- Associated Press - Friday, October 24, 2014

CHEYENNE, Wyo. (AP) - The two candidates for Wyoming’s top education chief debated the attributes needed for the job during a forum.

Both candidates, Republican Jillian Balow and Democrat Mike Ceballos, fielded a series of questions in Thursday’s debate. The event was part of a series moderated by the Wyoming League of Women Voters.

The tone of the debate was cordial, with little back-and-forth between the candidates.

However, the Wyoming Tribune Eagle reports (https://bit.ly/10rxlJ8 ) that there were some points of contention regarding what is needed from the next superintendent.

“This job is too important to entrust to someone who hasn’t had boots-on-the-ground experience in education,” Balow said. “It’s absolutely essential to elect a state superintendent with comprehensive experience in education and leadership.”

She said she has the background in education, along with leadership skills and the ability to manage a large budget.

“We do not have time for on-the-job training, and I’m well equipped to hit the ground running on day one without that training,” Balow, a former teacher who now works as an administrator with the Department of Family Services, said.

Ceballos, a retired telephone company executive, disagreed with her points.

“We continue to talk about experience, and what the district administrators and educators are telling me is that this job doesn’t need a teacher,” he said. “What it needs is a proven leader and an experienced person.”

He has more experience as a leader and has managed larger organizations and budgets, he said.

“Ms. Balow talks about her experience, but what it amounts to in leadership is two years in the current job she’s been working,” he said. “What I believe this job needs is leadership that has been proven over time, and that’s what I’ve done for the last 18 years.”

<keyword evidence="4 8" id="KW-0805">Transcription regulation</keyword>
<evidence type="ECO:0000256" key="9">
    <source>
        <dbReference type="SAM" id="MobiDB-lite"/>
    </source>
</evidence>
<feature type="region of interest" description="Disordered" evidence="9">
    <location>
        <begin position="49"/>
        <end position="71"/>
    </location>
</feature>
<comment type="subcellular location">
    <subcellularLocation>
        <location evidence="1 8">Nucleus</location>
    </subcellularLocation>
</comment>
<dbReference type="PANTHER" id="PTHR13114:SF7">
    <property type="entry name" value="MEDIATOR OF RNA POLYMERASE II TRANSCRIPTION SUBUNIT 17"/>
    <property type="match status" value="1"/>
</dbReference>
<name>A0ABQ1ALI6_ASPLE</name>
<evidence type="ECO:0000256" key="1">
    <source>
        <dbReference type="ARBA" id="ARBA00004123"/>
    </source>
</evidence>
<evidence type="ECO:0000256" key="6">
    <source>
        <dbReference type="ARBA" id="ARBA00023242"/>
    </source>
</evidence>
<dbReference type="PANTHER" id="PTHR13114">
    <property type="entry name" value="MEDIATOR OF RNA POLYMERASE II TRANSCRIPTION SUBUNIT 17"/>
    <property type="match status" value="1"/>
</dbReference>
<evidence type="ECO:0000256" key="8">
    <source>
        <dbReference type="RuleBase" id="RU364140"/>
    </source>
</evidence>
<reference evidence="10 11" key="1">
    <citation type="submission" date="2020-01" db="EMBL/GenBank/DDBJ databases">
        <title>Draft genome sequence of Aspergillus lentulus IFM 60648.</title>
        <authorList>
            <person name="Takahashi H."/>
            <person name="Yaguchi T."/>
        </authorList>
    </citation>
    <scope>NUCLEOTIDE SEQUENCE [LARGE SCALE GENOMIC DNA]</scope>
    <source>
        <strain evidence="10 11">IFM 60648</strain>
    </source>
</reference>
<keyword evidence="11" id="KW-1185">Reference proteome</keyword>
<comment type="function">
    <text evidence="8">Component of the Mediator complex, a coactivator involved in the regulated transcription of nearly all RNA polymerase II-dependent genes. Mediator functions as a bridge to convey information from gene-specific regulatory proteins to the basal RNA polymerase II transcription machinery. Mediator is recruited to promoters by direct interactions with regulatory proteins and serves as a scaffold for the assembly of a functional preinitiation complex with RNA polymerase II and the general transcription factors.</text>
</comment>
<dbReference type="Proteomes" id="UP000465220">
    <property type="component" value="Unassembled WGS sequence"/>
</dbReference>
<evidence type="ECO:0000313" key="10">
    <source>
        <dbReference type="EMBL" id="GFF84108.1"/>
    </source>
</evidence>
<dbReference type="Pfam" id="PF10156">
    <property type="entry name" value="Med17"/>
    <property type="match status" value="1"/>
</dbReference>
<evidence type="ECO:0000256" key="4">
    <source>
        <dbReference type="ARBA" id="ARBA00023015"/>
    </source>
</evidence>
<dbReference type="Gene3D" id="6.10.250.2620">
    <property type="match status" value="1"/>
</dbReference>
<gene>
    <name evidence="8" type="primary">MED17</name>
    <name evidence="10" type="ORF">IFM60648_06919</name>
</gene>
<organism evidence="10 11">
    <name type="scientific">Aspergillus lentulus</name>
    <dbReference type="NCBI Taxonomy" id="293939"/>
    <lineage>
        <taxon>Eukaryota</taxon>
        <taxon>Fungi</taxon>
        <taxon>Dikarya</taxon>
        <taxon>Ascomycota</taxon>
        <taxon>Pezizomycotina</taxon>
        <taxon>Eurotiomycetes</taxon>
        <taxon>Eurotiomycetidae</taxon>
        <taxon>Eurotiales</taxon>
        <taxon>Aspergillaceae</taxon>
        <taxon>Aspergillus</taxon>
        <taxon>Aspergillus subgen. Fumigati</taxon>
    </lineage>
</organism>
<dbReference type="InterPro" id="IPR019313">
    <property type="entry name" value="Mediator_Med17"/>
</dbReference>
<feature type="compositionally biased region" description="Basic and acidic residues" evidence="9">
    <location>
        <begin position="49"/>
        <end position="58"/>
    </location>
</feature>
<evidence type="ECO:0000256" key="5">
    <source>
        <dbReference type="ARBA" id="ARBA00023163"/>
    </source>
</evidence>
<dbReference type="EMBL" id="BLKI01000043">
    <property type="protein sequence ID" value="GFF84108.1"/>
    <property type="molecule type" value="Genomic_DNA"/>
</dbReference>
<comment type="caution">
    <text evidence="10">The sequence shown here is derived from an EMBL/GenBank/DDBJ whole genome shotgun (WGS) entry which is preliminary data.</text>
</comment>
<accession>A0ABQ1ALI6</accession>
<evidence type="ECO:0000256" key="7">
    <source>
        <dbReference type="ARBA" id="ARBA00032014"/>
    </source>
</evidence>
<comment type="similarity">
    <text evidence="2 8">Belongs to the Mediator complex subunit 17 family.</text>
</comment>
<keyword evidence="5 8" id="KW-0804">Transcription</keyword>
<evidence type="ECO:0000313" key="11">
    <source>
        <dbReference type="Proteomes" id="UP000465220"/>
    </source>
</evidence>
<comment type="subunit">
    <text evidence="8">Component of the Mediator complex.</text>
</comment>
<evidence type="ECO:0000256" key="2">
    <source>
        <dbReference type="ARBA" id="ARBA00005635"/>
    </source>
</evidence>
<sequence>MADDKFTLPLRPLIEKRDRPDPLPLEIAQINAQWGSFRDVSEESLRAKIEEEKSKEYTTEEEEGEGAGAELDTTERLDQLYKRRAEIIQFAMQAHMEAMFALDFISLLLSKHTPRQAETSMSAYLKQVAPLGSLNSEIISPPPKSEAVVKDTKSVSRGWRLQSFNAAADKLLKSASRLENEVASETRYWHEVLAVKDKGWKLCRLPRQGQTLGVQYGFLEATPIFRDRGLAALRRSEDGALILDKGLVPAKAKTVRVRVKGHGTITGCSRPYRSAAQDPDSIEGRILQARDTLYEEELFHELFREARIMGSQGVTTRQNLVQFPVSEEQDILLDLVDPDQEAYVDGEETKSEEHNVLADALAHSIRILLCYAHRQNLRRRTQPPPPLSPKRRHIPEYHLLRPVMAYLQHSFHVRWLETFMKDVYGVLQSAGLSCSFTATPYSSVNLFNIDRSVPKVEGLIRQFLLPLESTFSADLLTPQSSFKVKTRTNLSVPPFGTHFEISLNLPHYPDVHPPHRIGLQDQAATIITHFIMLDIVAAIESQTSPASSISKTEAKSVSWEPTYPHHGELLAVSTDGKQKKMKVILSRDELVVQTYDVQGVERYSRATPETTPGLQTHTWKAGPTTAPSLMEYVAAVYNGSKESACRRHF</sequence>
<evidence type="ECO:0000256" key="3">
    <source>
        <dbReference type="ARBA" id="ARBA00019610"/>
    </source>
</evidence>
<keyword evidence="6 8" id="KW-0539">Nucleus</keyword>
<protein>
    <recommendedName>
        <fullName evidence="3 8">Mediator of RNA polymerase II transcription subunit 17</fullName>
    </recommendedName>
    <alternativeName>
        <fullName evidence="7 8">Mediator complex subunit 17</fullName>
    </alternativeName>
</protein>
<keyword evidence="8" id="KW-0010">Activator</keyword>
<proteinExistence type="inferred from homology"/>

Both candidates are running for superintendent for the first time. Incumbent State Superintendent of Public Instruction Cindy Hill ran and lost a bid for governor.

Additionally, the candidates were asked how their personal agendas would influence their work at the department once elected and how they planned to make up for some of the turnover in staffing the department has experienced.

Ceballos said the department is no place for an agenda just from the superintendent.

“Part of the issue that we have to focus on is, who do we serve?” he said. “What our focus really has to be, if we’re going to be successful, is on those districts.”

While the department can have a philosophy on education, the actual work of education needs to be grounded in what districts say they want, he said.

To restore department staffing, he said he would look into “loaned executives,” or getting help from people in the districts. While there are many good people at the department, they don’t all have a depth of experience.

Balow said her convictions and agenda come from her background in education.

“My personal convictions come from spending my life dedicated to children, families and communities in our state,” she said.

Her agenda, she said, would be to depoliticize the state education system.

Within the department, there needs to be restructuring, she said.

“I know there to be excellent people at the Department of Education,” she said. “I also know there are excellent people out in school districts who would be willing to help with those efforts either by serving on cabinets, or I would like to borrow some of our professionals from school districts to help build the knowledge and historical capacity.”

The general election is Tuesday, Nov. 4.


Information from: Wyoming Tribune Eagle, https://www.wyomingnews.com



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